The DWP has released figures on the deaths of people claiming ESA and related benefits between December 2011 and February 2014. There has been a lot of comment about them on the Net. I’m not sure I can make clear sense of them – it’s far from clear, for example, how much overlap there might be between different categories. The most striking figures seem to be that
- 81,140 people died while on ESA, Incapacity Benefit or Severe Disablement Allowance. It’s difficult to make much of the gross figure, because people on long-term sickness benefits are ill, and very much more ill than the rest of the population.
- 7,200 people who died had been assessed as being in the Work Related Activity Group. There are no real criteria for selection for the WRAG – it’s a residual group of people who have been assessed as having a limited capacity to work but who don’t get in to the support group because they have very serious limitations or terminal illness. One has to question the wisdom, however, of treating people as requiring work-related support when they are ill enough to be close to death.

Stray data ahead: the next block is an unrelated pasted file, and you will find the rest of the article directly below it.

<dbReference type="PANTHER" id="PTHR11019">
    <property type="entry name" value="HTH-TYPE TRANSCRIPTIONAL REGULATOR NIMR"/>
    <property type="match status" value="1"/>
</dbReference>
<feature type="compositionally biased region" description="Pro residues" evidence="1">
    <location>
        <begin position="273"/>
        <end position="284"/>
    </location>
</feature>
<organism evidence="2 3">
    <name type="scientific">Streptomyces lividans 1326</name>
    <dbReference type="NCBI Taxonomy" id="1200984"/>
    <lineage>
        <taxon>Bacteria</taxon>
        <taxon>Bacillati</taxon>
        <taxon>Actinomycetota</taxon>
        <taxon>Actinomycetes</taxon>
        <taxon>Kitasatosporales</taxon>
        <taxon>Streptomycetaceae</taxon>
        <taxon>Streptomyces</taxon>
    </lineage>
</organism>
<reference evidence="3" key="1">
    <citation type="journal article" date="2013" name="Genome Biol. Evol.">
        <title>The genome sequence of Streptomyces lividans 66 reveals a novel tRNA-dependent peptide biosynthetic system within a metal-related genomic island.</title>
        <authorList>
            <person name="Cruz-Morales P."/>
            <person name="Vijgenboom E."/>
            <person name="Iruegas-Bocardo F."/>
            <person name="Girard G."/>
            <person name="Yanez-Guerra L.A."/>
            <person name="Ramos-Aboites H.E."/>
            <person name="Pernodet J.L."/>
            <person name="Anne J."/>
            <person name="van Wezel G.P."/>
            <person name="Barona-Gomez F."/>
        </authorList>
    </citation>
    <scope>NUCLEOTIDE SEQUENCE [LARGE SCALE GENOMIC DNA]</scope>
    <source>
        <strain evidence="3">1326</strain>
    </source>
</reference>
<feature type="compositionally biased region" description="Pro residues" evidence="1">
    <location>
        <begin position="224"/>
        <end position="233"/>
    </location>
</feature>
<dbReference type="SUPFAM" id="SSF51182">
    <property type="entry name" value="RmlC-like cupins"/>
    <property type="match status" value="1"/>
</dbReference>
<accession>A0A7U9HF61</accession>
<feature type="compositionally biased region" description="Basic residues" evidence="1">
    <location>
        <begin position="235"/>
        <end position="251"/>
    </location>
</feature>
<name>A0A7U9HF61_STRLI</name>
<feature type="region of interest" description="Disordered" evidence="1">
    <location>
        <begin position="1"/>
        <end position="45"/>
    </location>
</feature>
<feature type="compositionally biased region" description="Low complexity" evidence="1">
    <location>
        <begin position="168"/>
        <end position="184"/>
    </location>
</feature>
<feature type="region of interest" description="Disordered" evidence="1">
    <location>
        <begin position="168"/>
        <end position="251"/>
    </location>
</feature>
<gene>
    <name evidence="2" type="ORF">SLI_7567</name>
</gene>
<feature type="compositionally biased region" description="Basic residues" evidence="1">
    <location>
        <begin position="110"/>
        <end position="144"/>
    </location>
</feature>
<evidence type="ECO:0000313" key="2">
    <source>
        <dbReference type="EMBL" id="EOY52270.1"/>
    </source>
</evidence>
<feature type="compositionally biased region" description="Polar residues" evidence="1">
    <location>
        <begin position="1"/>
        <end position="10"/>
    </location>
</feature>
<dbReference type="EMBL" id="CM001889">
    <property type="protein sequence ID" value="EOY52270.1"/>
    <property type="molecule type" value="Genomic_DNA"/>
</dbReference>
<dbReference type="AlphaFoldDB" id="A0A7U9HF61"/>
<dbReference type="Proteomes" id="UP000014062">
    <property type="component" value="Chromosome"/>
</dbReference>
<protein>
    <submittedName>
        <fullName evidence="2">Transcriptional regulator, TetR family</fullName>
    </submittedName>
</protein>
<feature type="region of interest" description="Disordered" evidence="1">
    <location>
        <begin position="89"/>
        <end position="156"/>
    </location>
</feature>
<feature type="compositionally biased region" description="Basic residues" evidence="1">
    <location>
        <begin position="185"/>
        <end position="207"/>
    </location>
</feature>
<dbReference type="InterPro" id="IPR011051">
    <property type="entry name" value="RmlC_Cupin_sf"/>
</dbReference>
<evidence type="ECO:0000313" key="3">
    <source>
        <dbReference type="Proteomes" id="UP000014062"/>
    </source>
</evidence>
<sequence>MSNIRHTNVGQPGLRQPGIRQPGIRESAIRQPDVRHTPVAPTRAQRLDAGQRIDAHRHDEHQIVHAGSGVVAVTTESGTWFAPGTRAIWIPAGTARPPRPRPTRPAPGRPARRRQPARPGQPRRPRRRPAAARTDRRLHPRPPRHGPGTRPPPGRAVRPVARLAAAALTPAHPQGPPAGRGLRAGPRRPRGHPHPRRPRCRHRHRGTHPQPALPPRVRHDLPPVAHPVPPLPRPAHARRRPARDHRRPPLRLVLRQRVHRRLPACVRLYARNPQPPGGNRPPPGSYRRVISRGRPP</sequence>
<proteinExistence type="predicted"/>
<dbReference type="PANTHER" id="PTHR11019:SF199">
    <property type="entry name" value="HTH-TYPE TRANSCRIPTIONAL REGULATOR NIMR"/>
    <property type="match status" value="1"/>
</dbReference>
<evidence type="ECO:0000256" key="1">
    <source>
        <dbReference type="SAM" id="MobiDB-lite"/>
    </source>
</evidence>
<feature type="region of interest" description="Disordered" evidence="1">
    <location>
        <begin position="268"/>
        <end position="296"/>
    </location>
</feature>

- 2,380 people died within two weeks of being assessed as Fit for Work on ESA, and 1340 died within two weeks of their appeal against a Fit for Work decision being decided. The figures miss out those between the two states, including those whose appeals have not yet been heard; this is certainly an underestimate of the misjudgments.
People die for all sorts of reasons, but these were all people who told the DWP that they were too ill to work, and weren’t believed. Is it really more important to weed out weaker claims than it is to offer safe, secure social protection?